Expecting a new baby of course comes with countless questions and concerns and demands making innumerable decisions. But now with the COVID-19 pandemic in near full swing, for many parents those same questions and fears are multiplied 10-fold.
“For eight weeks we’ve been creating a service that will meet your needs and expectations. We want your experience to be as close to what you envisioned as possible,” said Dr. Christian Pettker, an Associate Professor of Obstetrics, Gynecology, and Reproductive Sciences at Yale School of Medicine at a live-webinar hosted Thursday night for all expecting families in Yale New Haven Hospital’s coverage area which stretches from Essex to Westport to Middletown.
The healthcare practices are much the same for mothers delivering at Lawrence & Memorial Hospital in New London.
For the Yale New Haven Health System the most significant change for expecting mothers is that the Vidone Birth Center at Saint Raphael Campus has been closed to make room for patients with COVID-19. Midwives working in the center are now operating at the York Street Campus.
Families should expect visitor restrictions, mask requirements for the support person and a COVID-19 test administered to all moms when they arrive for delivery.
2.6 percent of mothers have tested positive since Yale New Haven Hospital began administering the tests.
If the mother screens positive for the virus, she will be brought to a special unit at Yale New Haven Health designated for COVID-positive moms.
“We are especially prepared to take care of moms that have COVID,” said Dr. Katherine Campbell, an Assistant Professor of Obstetrics, Gynecology, and Reproductive Sciences at Yale School of Medicine. “There is a specific unit for moms delivering who have COVID that is set up to keep you and your baby safe.”
Unlike the typical birthing unit, however, newborn infants are recommended to be separated from their mothers after delivery, Campbell said. The separation recommendation comes from the Centers for Disease Control and Prevention.
“It’s the same as if you were to have the flu, we recommend separating the baby and identifying a healthy caregiver to take care of the baby until you recover,” Campbell said.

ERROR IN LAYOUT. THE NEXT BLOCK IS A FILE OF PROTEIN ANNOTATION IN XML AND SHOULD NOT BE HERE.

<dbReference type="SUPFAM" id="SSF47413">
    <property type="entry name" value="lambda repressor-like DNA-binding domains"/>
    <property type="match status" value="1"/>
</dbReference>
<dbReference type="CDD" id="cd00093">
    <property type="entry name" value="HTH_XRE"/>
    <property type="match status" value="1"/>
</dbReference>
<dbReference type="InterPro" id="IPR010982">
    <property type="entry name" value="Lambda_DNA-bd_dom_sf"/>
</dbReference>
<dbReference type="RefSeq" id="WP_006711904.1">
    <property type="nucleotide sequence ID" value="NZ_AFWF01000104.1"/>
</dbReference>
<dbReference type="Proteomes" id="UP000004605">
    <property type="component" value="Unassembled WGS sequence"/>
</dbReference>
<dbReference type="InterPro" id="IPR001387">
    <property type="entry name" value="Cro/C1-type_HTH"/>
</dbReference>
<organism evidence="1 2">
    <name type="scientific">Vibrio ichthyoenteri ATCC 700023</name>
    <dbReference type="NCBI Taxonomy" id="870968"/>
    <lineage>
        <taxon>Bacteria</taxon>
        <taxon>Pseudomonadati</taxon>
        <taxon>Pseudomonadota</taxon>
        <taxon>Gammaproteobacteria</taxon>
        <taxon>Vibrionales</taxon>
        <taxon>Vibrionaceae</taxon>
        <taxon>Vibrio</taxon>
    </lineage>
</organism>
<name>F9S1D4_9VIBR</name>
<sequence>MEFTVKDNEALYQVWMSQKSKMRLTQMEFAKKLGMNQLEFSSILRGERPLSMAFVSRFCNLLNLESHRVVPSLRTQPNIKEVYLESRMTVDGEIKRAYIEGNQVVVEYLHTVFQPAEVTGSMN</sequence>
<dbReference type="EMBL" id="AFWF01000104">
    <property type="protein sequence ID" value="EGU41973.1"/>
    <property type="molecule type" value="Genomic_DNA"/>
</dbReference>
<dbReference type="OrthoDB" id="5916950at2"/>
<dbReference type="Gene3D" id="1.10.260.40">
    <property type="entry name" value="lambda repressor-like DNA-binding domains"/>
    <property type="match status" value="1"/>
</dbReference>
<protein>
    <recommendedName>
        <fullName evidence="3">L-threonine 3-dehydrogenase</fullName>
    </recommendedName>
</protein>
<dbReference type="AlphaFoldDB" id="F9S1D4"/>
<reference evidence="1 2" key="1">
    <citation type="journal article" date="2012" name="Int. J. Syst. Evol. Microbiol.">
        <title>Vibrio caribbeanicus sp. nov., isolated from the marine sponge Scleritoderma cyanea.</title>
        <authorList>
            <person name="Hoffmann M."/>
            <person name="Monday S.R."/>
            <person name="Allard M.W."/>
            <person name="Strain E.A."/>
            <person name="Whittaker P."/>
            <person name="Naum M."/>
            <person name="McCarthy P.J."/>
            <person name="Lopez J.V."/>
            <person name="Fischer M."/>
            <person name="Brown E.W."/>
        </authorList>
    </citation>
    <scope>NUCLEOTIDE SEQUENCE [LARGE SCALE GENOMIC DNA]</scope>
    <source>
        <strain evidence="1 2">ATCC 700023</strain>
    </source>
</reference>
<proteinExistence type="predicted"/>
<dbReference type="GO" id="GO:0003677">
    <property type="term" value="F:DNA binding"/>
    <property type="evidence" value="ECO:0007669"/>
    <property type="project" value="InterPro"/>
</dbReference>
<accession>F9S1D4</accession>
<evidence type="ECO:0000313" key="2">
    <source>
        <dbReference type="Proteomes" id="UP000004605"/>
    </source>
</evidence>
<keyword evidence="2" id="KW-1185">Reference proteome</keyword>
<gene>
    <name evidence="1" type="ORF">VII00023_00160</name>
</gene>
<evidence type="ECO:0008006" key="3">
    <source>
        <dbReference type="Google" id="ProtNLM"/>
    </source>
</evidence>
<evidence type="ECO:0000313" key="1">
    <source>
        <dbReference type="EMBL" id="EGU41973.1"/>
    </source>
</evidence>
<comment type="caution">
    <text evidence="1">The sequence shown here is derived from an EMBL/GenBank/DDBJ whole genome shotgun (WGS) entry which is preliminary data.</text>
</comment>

Campbell reassured families that there would be no forced removal of newborns from their mothers.
“Nobody is going to remove your baby from your arms against your wishes, it will be a shared decision-making process,” she said. “This decision isn’t made just by a provider, it’s a team decision and a partnership with multiple providers and yourself.”
Although for a mother with COVID-19, birth and the first few days postpartum will certainly be different, the primary message that the doctors, nurses and midwives kept repeating was that Yale New Haven Health is working hard to try to give all families the same birth experience that they had planned for.
“Every woman’s birth is truly unique. You have this idea of what it’s going to be like and then you have a pandemic hit,” said Jennifer Gerstein, a labor and delivery nurse at Yale-New Haven health. “We still want to give you the best birth experience we can give you.”
Medically, the only change is that nitrous oxide – often used to relieve anxiety and pain during labor – is no longer being used. The reason, Campbell said, is the aerosol may increase the risk of virus particles infecting the mother.
Gerstein assured mothers that although there would be no walking in the hallways once they arrived at the hospital, birthing rooms still have tubs, squat bars, birthing balls and all the amenities typically provided. Mothers in labor are also not being required to wear masks, instead their support person and all medical professionals are wearing proper personal protection equipment.
The message to all families was the hospital is doing their very best to keep all mothers and newborns safe from coronavirus. Despite this, one of the most common questions asked at the session was whether a home birth should be considered a safer alternative during the COVID-19 pandemic. The answer from midwife Laura Sundstrom, was your original birth plan should not be altered due to the virus.
“For every birth, before this and now, the question should be where do you feel the most safe. If your thought throughout pregnancy has been a hospital birth, then you should continue with a hospital birth,” Sundstrom said. “The COVID outbreak does not change where you should plan to have your baby, hospitals are safe for you.”
For any parent with lingering questions Pettker urged them to contact the helpline established at each hospital system in the state. For Yale New Haven Health the number is 833-275-9644.